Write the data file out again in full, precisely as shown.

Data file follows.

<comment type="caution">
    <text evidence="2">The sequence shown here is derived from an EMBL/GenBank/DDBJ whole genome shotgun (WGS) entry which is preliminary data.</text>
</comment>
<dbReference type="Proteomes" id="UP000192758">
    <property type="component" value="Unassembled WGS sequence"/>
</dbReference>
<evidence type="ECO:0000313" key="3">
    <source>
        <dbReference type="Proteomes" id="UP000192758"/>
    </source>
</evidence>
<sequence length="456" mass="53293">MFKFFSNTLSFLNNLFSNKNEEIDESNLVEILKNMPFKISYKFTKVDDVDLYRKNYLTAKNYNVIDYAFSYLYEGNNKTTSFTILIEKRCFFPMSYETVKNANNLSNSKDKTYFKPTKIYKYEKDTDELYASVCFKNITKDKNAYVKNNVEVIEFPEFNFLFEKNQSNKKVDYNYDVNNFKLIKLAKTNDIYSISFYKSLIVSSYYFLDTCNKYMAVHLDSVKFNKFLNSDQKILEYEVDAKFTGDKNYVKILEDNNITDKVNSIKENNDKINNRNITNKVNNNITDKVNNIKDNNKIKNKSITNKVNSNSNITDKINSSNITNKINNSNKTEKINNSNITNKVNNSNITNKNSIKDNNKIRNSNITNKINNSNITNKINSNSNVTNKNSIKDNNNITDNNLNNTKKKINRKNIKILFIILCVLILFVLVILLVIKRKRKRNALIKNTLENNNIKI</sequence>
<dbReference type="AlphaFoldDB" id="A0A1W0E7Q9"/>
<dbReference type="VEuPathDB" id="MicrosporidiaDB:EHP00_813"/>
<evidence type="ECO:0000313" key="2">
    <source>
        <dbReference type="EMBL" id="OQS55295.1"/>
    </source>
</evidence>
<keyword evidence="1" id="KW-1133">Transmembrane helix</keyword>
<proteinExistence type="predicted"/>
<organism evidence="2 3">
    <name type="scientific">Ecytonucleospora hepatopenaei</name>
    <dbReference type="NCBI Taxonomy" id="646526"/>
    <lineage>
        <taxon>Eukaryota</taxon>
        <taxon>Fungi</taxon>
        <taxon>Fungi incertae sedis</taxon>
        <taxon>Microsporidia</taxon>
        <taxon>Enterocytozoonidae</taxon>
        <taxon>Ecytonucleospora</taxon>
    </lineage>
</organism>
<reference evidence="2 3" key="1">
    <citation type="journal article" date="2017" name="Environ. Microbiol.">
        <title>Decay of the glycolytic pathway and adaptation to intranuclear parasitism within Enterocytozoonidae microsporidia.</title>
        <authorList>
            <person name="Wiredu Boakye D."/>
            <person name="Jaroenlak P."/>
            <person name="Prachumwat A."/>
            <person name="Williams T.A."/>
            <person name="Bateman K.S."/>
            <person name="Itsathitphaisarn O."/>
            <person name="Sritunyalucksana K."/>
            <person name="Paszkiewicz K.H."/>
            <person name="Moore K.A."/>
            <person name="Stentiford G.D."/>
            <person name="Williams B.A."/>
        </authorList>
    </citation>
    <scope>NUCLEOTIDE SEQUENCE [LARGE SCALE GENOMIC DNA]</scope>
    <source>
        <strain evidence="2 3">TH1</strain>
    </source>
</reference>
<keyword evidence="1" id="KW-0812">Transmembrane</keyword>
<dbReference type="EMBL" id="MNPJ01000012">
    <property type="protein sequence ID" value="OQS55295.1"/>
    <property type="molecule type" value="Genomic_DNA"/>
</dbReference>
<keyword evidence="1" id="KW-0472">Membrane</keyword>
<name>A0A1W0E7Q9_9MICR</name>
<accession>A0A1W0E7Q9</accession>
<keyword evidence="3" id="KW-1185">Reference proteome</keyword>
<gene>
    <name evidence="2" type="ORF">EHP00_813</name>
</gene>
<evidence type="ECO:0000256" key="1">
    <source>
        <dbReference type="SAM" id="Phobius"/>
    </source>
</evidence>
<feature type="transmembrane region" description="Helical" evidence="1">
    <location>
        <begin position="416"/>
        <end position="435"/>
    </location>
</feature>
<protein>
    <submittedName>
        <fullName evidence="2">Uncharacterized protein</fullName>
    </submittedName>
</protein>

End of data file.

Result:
<comment type="caution">
    <text evidence="2">The sequence shown here is derived from an EMBL/GenBank/DDBJ whole genome shotgun (WGS) entry which is preliminary data.</text>
</comment>
<dbReference type="Proteomes" id="UP000192758">
    <property type="component" value="Unassembled WGS sequence"/>
</dbReference>
<evidence type="ECO:0000313" key="3">
    <source>
        <dbReference type="Proteomes" id="UP000192758"/>
    </source>
</evidence>
<sequence length="456" mass="53293">MFKFFSNTLSFLNNLFSNKNEEIDESNLVEILKNMPFKISYKFTKVDDVDLYRKNYLTAKNYNVIDYAFSYLYEGNNKTTSFTILIEKRCFFPMSYETVKNANNLSNSKDKTYFKPTKIYKYEKDTDELYASVCFKNITKDKNAYVKNNVEVIEFPEFNFLFEKNQSNKKVDYNYDVNNFKLIKLAKTNDIYSISFYKSLIVSSYYFLDTCNKYMAVHLDSVKFNKFLNSDQKILEYEVDAKFTGDKNYVKILEDNNITDKVNSIKENNDKINNRNITNKVNNNITDKVNNIKDNNKIKNKSITNKVNSNSNITDKINSSNITNKINNSNKTEKINNSNITNKVNNSNITNKNSIKDNNKIRNSNITNKINNSNITNKINSNSNVTNKNSIKDNNNITDNNLNNTKKKINRKNIKILFIILCVLILFVLVILLVIKRKRKRNALIKNTLENNNIKI</sequence>
<dbReference type="AlphaFoldDB" id="A0A1W0E7Q9"/>
<dbReference type="VEuPathDB" id="MicrosporidiaDB:EHP00_813"/>
<evidence type="ECO:0000313" key="2">
    <source>
        <dbReference type="EMBL" id="OQS55295.1"/>
    </source>
</evidence>
<keyword evidence="1" id="KW-1133">Transmembrane helix</keyword>
<proteinExistence type="predicted"/>
<organism evidence="2 3">
    <name type="scientific">Ecytonucleospora hepatopenaei</name>
    <dbReference type="NCBI Taxonomy" id="646526"/>
    <lineage>
        <taxon>Eukaryota</taxon>
        <taxon>Fungi</taxon>
        <taxon>Fungi incertae sedis</taxon>
        <taxon>Microsporidia</taxon>
        <taxon>Enterocytozoonidae</taxon>
        <taxon>Ecytonucleospora</taxon>
    </lineage>
</organism>
<reference evidence="2 3" key="1">
    <citation type="journal article" date="2017" name="Environ. Microbiol.">
        <title>Decay of the glycolytic pathway and adaptation to intranuclear parasitism within Enterocytozoonidae microsporidia.</title>
        <authorList>
            <person name="Wiredu Boakye D."/>
            <person name="Jaroenlak P."/>
            <person name="Prachumwat A."/>
            <person name="Williams T.A."/>
            <person name="Bateman K.S."/>
            <person name="Itsathitphaisarn O."/>
            <person name="Sritunyalucksana K."/>
            <person name="Paszkiewicz K.H."/>
            <person name="Moore K.A."/>
            <person name="Stentiford G.D."/>
            <person name="Williams B.A."/>
        </authorList>
    </citation>
    <scope>NUCLEOTIDE SEQUENCE [LARGE SCALE GENOMIC DNA]</scope>
    <source>
        <strain evidence="2 3">TH1</strain>
    </source>
</reference>
<keyword evidence="1" id="KW-0812">Transmembrane</keyword>
<dbReference type="EMBL" id="MNPJ01000012">
    <property type="protein sequence ID" value="OQS55295.1"/>
    <property type="molecule type" value="Genomic_DNA"/>
</dbReference>
<keyword evidence="1" id="KW-0472">Membrane</keyword>
<name>A0A1W0E7Q9_9MICR</name>
<accession>A0A1W0E7Q9</accession>
<keyword evidence="3" id="KW-1185">Reference proteome</keyword>
<gene>
    <name evidence="2" type="ORF">EHP00_813</name>
</gene>
<evidence type="ECO:0000256" key="1">
    <source>
        <dbReference type="SAM" id="Phobius"/>
    </source>
</evidence>
<feature type="transmembrane region" description="Helical" evidence="1">
    <location>
        <begin position="416"/>
        <end position="435"/>
    </location>
</feature>
<protein>
    <submittedName>
        <fullName evidence="2">Uncharacterized protein</fullName>
    </submittedName>
</protein>